Anyone who grew up in the West or Midwest has heard of the National Western Stock Show, held each January in Denver. The National Western Stock Show is to cowboys what the Super Bowl is to football fans. Bill has been a member of the National Western for over 30 years, though admittedly he’s not a cowboy. We used to make an annual trek to the National Western complex just to walk around and see all the things we couldn’t live without if we were ranchers. And each year, as part of our activities, we would attend a rodeo.

1203338132_9oC39-MI always enjoyed the rodeo, but the activity of which I was most leery was the calf roping. The handlers would open a gate and send out a calf, which would run as fast as it could across the arena. A cowboy on a horse in strong pursuit would then twirl his rope and toss it (he hoped) around the neck of a calf, bringing said calf to a halt. A sudden halt. Gaaak.

I would always flinch, despite the announcer’s annual assurance that the calf wasn’t hurt by the practice, nope, not one teeny little bit. That sudden stop from a 30 mph run via a rope around its neck didn’t cause a bit of angst or pain for that little fella. Nosireebob. Nobody, however, asked the calf.

family room tree

Instead of a big tree in the family room, I am happy with my little table-top tree.

I thought about those poor calves yesterday when I realized it was the first Sunday of Advent. I think you will all agree with me that Christmas comes earlier each year. Oh, I know that it actually comes at the same time – December 25 – but it seems earlier because the season starts earlier. I remember when I wouldn’t start my Christmas shopping until December 1 or so. This year, by the second week in November I was a basket case because my shopping wasn’t done. Or started. Christmas decorations had been up in the stores for weeks. By mid-November, I had already seen several of my least favorite commercials – the ones with some kind of expensive car sitting in someone’s driveway with a huge bow attached to the top of the car. Seriously, those commercials get on my very last nerve. I challenge you all to tell me even one person who got a car as a Christmas present. And if they did, I’m certain – CERTAIN – there was no bow.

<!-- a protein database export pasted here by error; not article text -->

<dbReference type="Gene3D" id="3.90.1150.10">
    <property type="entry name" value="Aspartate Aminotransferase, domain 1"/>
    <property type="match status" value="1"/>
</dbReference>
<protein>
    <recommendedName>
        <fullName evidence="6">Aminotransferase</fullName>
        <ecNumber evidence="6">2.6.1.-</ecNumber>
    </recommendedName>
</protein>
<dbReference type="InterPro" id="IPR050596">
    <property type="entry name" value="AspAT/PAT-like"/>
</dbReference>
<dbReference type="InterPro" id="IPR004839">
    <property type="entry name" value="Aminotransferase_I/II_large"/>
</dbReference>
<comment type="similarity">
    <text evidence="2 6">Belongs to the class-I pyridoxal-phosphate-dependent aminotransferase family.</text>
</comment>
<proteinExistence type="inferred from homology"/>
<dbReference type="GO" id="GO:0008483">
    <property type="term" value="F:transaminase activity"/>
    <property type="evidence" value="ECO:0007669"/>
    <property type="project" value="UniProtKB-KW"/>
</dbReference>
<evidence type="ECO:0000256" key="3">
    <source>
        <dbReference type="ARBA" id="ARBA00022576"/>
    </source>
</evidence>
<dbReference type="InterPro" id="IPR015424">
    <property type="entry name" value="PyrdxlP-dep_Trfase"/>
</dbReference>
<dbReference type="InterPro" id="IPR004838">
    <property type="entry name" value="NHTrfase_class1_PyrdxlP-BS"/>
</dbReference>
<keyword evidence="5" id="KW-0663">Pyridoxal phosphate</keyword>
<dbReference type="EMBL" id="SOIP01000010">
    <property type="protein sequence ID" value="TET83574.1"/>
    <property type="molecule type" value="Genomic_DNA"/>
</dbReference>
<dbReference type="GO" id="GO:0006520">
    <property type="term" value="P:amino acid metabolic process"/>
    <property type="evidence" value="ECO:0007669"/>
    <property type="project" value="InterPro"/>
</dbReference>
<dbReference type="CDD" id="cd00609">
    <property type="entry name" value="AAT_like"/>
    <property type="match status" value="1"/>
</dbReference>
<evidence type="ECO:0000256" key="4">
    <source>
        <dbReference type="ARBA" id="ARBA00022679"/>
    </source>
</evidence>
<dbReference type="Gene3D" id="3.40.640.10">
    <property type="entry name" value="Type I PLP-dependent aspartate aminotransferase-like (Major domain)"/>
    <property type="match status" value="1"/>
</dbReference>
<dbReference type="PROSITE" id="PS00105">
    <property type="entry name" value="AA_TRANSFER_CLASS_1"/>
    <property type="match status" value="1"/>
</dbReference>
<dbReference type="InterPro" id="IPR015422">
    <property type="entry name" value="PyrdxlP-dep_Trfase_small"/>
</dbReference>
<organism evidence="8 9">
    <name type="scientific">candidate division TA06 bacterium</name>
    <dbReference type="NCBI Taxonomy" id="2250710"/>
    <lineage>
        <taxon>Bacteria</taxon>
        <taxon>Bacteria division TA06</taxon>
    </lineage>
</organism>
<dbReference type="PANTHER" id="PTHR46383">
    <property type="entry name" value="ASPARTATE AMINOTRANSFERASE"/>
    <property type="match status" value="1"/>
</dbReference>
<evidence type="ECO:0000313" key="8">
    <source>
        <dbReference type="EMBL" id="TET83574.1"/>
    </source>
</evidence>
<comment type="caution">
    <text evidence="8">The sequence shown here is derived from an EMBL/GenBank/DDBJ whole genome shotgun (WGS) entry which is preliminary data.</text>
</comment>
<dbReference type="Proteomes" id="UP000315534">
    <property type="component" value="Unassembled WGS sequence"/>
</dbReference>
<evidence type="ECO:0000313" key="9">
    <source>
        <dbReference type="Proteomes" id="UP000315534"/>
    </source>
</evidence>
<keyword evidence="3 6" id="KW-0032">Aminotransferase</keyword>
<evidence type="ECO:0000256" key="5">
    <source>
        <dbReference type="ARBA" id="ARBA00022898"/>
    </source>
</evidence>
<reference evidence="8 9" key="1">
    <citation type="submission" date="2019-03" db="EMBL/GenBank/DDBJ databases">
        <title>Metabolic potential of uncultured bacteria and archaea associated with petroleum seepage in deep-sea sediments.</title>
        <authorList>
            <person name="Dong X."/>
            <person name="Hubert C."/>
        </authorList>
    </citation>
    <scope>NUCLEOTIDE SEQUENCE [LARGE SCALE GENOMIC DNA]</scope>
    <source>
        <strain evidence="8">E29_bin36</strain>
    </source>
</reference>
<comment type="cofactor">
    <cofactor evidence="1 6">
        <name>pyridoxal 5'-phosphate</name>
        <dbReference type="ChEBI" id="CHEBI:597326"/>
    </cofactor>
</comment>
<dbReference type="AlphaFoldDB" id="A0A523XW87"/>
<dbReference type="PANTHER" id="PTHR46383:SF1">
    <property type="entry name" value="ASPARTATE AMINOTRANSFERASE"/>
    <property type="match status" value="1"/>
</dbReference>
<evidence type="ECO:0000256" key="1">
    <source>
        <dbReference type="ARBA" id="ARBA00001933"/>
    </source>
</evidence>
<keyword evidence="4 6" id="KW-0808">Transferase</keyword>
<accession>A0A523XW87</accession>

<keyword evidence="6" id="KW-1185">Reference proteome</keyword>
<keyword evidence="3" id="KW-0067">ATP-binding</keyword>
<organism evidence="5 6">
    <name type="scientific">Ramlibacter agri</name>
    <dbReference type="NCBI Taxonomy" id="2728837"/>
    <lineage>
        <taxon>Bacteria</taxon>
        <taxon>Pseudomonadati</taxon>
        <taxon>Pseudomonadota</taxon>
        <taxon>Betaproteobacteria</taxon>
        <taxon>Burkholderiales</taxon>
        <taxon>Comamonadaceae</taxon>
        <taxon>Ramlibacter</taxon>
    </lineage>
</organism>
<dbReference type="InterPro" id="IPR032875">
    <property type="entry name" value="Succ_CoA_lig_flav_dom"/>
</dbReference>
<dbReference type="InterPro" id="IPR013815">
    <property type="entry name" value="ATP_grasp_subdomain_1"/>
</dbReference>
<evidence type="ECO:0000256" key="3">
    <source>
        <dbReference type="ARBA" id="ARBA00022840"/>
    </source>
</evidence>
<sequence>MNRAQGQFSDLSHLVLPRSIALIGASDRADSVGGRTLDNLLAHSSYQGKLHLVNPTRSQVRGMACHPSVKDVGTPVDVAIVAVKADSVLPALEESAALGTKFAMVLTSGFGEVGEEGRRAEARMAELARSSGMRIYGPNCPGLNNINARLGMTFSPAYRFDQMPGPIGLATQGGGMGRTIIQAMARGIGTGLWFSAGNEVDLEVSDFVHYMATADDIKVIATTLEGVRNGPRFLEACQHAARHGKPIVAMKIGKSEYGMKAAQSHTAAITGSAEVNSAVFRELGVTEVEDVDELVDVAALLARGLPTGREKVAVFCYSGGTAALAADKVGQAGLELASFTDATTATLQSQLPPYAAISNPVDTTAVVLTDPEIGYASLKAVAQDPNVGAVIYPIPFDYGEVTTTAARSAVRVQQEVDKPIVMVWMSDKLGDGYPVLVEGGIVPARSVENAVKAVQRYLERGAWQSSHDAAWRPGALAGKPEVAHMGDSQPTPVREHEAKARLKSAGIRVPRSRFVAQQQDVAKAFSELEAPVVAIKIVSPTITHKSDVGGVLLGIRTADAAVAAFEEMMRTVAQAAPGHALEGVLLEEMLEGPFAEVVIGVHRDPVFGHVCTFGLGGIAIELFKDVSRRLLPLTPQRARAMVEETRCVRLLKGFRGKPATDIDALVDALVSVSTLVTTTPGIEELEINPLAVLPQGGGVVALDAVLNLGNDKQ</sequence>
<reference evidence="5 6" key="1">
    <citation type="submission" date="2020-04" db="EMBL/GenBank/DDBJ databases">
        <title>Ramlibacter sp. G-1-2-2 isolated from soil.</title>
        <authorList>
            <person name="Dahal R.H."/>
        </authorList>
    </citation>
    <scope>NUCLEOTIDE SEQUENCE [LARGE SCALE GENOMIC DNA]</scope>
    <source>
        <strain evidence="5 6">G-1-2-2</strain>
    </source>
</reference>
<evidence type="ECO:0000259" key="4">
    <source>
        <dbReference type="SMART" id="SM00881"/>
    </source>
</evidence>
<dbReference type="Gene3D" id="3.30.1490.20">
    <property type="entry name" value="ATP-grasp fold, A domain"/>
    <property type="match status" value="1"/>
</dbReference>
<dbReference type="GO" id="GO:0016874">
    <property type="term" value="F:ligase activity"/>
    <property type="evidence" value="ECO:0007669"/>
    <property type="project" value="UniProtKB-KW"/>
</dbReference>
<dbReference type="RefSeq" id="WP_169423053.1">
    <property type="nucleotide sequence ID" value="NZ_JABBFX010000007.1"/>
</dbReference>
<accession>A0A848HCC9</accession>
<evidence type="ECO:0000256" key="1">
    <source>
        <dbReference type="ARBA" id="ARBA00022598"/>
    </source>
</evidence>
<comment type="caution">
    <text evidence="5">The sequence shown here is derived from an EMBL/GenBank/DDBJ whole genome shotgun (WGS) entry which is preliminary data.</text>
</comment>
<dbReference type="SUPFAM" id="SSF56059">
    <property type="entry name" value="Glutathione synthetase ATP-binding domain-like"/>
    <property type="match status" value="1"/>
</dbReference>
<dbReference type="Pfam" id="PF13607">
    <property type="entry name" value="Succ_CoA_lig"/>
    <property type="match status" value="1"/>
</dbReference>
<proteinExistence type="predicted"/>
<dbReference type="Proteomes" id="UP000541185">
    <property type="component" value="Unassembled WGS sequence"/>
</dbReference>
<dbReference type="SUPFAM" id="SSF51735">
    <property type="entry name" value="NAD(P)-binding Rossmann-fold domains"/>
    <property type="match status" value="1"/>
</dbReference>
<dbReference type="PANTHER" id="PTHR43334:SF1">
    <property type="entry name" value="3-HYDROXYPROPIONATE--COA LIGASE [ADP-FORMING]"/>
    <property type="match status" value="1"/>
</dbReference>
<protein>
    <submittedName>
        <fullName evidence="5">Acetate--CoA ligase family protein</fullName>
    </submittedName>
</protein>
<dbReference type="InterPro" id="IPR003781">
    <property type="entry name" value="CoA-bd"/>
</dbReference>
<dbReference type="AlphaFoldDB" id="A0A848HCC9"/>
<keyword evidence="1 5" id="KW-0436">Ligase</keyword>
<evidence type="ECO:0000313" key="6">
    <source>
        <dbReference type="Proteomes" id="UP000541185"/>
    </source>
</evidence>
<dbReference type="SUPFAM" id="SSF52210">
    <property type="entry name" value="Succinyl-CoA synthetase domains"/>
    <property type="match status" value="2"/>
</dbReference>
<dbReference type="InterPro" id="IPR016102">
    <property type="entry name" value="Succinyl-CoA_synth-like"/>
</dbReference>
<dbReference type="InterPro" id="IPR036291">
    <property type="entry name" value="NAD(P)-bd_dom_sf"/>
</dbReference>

Grandkids decorating the angel tree.

Grandkids decorating the angel tree.

But I digress. As our deacon lit the first of the Advent candles, I came to my senses. Stop it right now, I told myself. Because you see, I had gotten so caught up in worrying about buying  Christmas presents and wrapping them and decorations and baking and such that I had forgotten to slow down and enjoy the season, which really is only now beginning. I felt like the calf coming to a sudden stop. Except I didn’t have a rope around my neck.

St. Luke’s gospel reminded me that this is the time of year when I should be thinking not only about the birth of Baby Jesus, but also about the Son of Man coming in glory someday. Jesus said “Beware that your hearts do not become drowsy from carousing and drunkenness AND THE ANXIETIES OF DAILY LIFE….. Be vigilant at all times.”

I’ll be perfectly honest. I’m not too worried about my becoming drowsy from carousing and drunkenness (though I did enjoy the Beaujolais nouveau at our wonderful Thanksgiving dinner). I am worried, however, of getting so caught up in the anxieties that this season invariably brings to us that I forget that I should instead be enjoying this time of joy. The house doesn’t have to look perfect. The kids won’t die if they don’t have enough presents. Slow down, and  remember that Advent is a time to prepare for the birth of Jesus.

This post linked to the GRAND Social

3 thoughts on “Vigilance

  1. The first Sunday of Advent came just in the nick of time for me too, to turn my attention to His Coming. The Greatest Gift is a wonderful devotional for Advent.

  2. I agree with you about the car commercials. Unrealistic at the very least!
    I look forward to the gentle peace of candles aglow on an Advent wreath.
    And I agree with you about calf roping. Inhumane – as is an entire rodeo. How do you think they get those huge animals to buck the way they do? By petting them gently? Nope!
    “The just man regards the life of the beast” (Book of Isiah)

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